for ensemble (without percussion)

Instrumentation: Flute (doubling Picc.), Oboe (dbl. E.H.), Clarinet in Bb (dbl. Bass Cl.), Bassoon (dbl. Cbsn.), Tuba, Accordion, Piano, Violin, Violoncello, Contrabass

Duration: 8‘30‘‘

Publisher: Schott Music

FP: Oct. 4, 2007, Dresden (ensemble courage, Cond.: Titus Engel)

Commissioned by the Europäische Zentrum der Künste Hellerau, celebrating the 10-year-anniversary of the ensemble courage (Dresden)

Radio broadcasts: MDR Oct. 11, 2007

Further performances:
Sept 29, 2009, Växjö (ISCM World New Music Days, Swedish premiere, Ensemble Norbottenneo/Petter Sundkvist)


The title achteinhalb initially refers to nothing else but the duration of the piece of exactly eight and a half minutes. With regard to my other works, however, the „meaninglessness“ of the title is of peculiar significance: generally, the titles of my compositions always contain allusions to the often complex musical and non-musical ideas the music deals with.

achteinhalb differs also with regard to its sound from my other compositions. The basic sound character is partly dry, raw and gruff, but does not make use of percussion instruments; at times, noisy sounds especially in the piano part take over the function of percussions. The material consists of quite simple elements which only in combination form more complex textures. The form and dramaturgy are also comparatively straightforward – but (like already in my short opera Informationen über Bartleby) the beginning of the piece does not coincide with the beginning ‚in content‘. The latter is, in fact, positioned at the end of the first third of the composition and starts out with a long passage of short, mostly asynchronous impulses in the respective lowest register of all instruments. These pulse sequences are more and more stretched apart and transferred into sustained sounds that move upwards in the range of the instruments. At the ‚physical‘ beginning of the piece – which is actually the fourth of altogether five merging sections – a low, dull murmuring appears in addition to these sustained notes; both textures resolve into a sophisticated noisy passage, during which the ensemble turns into a little machine that runs a bit out of the round.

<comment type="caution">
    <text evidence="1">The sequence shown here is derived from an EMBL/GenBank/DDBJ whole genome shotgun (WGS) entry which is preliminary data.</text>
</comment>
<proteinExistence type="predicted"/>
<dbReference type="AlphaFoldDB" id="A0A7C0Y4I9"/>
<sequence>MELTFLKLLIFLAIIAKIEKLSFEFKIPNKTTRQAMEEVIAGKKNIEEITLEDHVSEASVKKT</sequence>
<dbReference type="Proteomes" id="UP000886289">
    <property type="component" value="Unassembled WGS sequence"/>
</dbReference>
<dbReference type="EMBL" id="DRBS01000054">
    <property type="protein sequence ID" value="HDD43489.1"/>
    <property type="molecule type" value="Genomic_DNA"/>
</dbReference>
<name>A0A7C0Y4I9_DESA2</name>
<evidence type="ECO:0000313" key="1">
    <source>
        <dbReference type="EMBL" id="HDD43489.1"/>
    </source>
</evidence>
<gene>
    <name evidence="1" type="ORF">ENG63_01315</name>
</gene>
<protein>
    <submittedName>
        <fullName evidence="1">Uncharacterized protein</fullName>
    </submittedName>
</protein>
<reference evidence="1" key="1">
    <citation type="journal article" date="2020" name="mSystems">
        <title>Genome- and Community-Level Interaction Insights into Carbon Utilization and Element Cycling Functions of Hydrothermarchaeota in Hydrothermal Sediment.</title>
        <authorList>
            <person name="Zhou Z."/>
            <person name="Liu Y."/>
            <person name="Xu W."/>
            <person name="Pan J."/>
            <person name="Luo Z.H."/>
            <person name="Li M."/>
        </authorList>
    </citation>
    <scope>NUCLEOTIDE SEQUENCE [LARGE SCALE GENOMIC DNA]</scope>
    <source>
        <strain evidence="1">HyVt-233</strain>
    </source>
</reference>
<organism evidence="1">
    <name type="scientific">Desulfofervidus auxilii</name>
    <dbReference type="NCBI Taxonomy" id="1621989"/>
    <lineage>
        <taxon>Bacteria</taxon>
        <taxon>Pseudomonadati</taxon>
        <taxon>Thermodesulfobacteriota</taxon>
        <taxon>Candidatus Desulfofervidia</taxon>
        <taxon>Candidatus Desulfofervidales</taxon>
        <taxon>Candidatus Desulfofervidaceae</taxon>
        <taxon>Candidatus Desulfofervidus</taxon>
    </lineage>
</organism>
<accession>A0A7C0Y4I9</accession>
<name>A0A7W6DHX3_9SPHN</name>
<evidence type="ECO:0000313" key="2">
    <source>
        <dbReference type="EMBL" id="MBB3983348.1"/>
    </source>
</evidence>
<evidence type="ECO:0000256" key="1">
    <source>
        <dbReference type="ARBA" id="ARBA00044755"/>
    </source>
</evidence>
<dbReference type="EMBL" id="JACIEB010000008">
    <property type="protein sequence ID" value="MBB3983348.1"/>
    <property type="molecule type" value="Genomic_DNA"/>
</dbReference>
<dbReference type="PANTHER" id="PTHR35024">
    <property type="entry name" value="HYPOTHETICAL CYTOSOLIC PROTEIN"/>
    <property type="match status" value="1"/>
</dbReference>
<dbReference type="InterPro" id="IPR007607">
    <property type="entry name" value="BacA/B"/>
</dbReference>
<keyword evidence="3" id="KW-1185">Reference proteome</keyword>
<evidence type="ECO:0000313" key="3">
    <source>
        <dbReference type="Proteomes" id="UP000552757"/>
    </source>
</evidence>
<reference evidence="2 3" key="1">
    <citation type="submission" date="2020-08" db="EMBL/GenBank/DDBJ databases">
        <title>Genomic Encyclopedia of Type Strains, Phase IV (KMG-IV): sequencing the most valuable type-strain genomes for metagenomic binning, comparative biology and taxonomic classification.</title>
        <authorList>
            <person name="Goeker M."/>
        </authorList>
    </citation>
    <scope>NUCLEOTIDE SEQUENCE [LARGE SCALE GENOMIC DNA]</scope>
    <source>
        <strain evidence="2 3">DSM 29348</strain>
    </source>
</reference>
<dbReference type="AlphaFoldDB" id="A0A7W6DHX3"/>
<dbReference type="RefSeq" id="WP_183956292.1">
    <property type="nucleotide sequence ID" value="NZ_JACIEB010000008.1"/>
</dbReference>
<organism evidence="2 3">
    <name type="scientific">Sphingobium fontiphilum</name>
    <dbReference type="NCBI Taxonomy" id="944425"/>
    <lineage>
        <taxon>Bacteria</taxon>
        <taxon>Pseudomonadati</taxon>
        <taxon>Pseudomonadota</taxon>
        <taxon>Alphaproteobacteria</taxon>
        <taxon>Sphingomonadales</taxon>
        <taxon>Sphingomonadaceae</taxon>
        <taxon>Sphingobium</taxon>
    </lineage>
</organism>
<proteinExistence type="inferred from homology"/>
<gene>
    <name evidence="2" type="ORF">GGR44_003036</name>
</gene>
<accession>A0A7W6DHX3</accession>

The cinematically educated listener will of course associate the title with Fellinis film. If one assumes an interpretation of 8½ (Otto e mezzo) as description of artistic self-assessment and and search for orientation, there might be found certain references to the piece, without drawing conclusions to deeper analogies.